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Super Mario Advance

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Title Screen

Super Mario Advance

Also known as: Chaoji Mario 2 (CH)
Developer: Nintendo R&D2
Publisher: Nintendo
Platform: Game Boy Advance
Released in JP: March 21, 2001
Released in US: June 11, 2001
Released in EU: June 22, 2001
Released in CN: June 30, 2004

EnemyIcon.png This game has unused enemies.
GraphicsIcon.png This game has unused graphics.
MusicIcon.png This game has unused music.
RegionIcon.png This game has regional differences.

PrereleaseIcon.png This game has a prerelease article

Super Mario Advance is a port of the Super Mario All-Stars version of Super Mario Bros. 2, with a few "new" elements recycled from BS Super Mario USA and starting a trend of 2D Mario games having full voice-acting (for better or worse). Otherwise, it's just your standard port-of-a-port, which would be repeated with Super Mario Advance 2, 3, and 4.

Mario's not the only one after coins, after all.

Super Mario All-Stars Leftovers

These graphics were unused in All-Stars, and they're not used here either.

Placeholder Text

Before After
Hmm? Oh, okay

The three orange tiles are パワ床 (instead of パワー床; POW Block), スイショウ (Crystal), and フラスコ (Flask), and mark where those graphics are loaded in VRAM. All other placeholder text from All-Stars has been removed.

Tiny Slots Icons

Considering this game's scaling fetish these could still be used

These tiny slot icons were discarded in favor of the larger slot icons.


So the stereotypical Italian can't even get his hands on a tomato?

The unused-but-updated tomato from All-Stars is still here. The onion, which was used in All-Stars, is no longer used in Wart's room.


Several tiles from the NES version were revamped for All-Stars and ported over to Advance, but remain unused.

Sma unusedtiles1.png

The mountain and cave tiles from the NES version.

Sma unusedtiles4.png

The ice block that composed the terrain in some sections of ice levels in the NES version.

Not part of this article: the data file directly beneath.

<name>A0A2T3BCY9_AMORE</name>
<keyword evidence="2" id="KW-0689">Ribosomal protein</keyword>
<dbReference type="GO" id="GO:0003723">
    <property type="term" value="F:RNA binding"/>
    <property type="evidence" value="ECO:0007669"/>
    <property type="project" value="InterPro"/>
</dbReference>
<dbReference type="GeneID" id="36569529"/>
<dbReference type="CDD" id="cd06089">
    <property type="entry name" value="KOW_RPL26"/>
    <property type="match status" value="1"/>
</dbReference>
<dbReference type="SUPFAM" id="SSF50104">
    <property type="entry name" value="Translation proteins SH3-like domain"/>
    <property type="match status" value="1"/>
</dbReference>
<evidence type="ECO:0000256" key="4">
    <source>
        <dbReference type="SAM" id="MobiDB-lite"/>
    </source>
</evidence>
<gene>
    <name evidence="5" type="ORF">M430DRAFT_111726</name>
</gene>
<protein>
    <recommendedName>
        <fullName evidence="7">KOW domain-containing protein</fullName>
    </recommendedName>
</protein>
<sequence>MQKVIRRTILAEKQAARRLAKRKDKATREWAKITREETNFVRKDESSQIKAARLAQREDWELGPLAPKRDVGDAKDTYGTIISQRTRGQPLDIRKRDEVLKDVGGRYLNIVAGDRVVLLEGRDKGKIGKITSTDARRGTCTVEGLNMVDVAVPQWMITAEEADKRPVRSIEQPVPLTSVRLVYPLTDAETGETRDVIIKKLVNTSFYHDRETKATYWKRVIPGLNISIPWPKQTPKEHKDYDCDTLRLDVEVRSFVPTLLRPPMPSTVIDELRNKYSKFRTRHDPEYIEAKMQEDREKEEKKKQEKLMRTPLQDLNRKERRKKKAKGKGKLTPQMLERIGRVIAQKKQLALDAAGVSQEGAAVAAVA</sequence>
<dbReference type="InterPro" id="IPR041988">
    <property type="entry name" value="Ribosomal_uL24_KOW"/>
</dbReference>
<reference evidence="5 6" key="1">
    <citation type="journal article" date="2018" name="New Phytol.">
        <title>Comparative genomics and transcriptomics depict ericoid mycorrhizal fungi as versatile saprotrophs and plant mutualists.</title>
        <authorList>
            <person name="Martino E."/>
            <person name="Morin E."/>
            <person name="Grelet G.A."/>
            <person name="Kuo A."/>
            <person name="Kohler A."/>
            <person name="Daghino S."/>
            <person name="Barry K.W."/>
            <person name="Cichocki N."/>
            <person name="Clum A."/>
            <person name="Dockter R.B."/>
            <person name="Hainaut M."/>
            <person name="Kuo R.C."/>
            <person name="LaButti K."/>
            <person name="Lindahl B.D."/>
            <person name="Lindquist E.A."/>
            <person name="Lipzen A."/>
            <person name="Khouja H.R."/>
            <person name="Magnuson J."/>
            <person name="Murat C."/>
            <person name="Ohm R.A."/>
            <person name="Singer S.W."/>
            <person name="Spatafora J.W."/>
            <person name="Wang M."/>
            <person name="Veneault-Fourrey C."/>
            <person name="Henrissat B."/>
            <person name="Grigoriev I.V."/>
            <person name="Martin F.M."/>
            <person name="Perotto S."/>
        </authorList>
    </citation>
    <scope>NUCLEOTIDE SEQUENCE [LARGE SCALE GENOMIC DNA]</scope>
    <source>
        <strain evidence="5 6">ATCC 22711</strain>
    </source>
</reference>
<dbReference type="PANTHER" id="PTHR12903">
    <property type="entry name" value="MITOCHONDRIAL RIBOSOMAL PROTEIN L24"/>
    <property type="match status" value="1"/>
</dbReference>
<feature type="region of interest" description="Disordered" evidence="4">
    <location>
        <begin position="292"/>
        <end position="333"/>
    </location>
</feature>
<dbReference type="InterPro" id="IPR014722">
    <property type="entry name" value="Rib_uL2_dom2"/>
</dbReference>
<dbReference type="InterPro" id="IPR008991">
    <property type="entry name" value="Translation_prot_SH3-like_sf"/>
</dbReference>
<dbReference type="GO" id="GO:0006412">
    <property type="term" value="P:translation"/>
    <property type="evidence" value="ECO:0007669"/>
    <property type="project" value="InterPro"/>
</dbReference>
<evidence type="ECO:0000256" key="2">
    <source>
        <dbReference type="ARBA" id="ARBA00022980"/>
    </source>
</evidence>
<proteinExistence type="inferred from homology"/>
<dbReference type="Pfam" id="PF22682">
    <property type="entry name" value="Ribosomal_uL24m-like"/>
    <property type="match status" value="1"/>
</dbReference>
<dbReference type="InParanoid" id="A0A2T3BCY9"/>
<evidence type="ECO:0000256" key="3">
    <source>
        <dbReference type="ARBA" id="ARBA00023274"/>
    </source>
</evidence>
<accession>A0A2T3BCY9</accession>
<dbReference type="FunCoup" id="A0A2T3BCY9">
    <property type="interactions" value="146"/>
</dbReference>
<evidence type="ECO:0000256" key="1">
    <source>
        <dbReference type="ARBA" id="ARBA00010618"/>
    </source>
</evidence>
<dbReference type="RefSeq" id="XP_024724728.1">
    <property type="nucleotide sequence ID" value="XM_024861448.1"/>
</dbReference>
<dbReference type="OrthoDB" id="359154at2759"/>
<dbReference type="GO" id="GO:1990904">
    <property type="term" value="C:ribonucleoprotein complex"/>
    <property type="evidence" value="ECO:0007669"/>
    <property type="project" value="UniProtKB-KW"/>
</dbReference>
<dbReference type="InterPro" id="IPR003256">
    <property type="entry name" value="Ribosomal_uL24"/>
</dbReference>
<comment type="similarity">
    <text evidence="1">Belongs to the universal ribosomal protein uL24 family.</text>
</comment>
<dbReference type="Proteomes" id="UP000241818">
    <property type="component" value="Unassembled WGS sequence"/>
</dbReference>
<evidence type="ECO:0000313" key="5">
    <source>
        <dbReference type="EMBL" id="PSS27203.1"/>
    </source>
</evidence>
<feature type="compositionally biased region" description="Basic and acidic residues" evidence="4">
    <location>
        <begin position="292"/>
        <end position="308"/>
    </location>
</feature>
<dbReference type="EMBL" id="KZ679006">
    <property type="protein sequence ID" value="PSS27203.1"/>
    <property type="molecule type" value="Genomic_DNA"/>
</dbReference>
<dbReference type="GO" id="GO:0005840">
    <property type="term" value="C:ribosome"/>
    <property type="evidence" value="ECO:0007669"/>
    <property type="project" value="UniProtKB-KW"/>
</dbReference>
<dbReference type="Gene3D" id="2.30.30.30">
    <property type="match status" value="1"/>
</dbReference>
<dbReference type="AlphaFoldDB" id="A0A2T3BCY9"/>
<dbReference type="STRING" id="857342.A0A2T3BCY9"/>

Sma unusedtiles7.png

An unique type of rock, unlike any other in the game.

Sma unusedtiles5.png

A non-animated and differently-drawn whale tail.

Sma unusedtiles3.png

A strange and somewhat crudely-drawn block.

Sma unusedtiles6.png

Part of an alternate brick pattern?

(Source: Original TCRF research)

Unused Enemies

Squeak I tell you, squeak! Monoclyde

These object graphics are loaded during world boss fights, and match up with Mouser and Triclyde (including the palette of the new snake). Given that Fryguy and Clawgrip have new boss intros, these were likely meant to be for the same purpose.

(Source: Original TCRF research)

Unused Tracks

Two of the game's audio tracks are unused.

A rendition of the original Super Mario Bros. 2 boss theme.

It's the Legend of Zelda jingle for picking up an item! Possibly used as a test track? Its labelled in marioAGB\src\Sound\bros_set.txt in the leaked source code in as "ゼルダ宝箱ファンファーレ" (Zelda treasure chest fanfare).

Regional Differences

Chinese Note

Cacti speak Japanese.
...But what does it mean?
This game has text or audio that needs to be translated. If you are fluent with this language, please read our translation guidelines and then submit a translation!

Super Mario Advance Chinese Note.png

Before the intro of the Chinese version of the game, there is a small note that appears for about 3 seconds before the intro starts. This screen is just a health and safety page talking about budgeting your game time.


Japan International China
Super Mario Advance Japanese Title Screen.png Super Mario Advance European Title Screen.png

Super Mario Advance Chinese Title Screen.png

Since the Chinese version was released in 2004, the copyright info was updated accordingly. A credit was also added for iQue, Nintendo's mainland Chinese marketing brand.

Game Select Screen

Japan International China
Sma1 jpmenu.png Sma1 usmenu.png SuperMarioAdvance-CHlevelselect.png

In Japan, Super Mario Bros. 2 is known as Super Mario USA for multiple reasons. Trademark symbols were added at the end of Super Mario 2 and Mario Bros. in the international releases.

In the Japanese version, the cast roll is more or less the same as previous versions. International versions took the time to correct some of the enemy names, most notably Birdo and Ostro.

Game Select Sound

Unsurprisingly, the selection sound for the main game ("Super Mario USA" / "Super Mario 2") was also changed between the Japanese and international versions.

Japan International
(Source: Original TCRF research)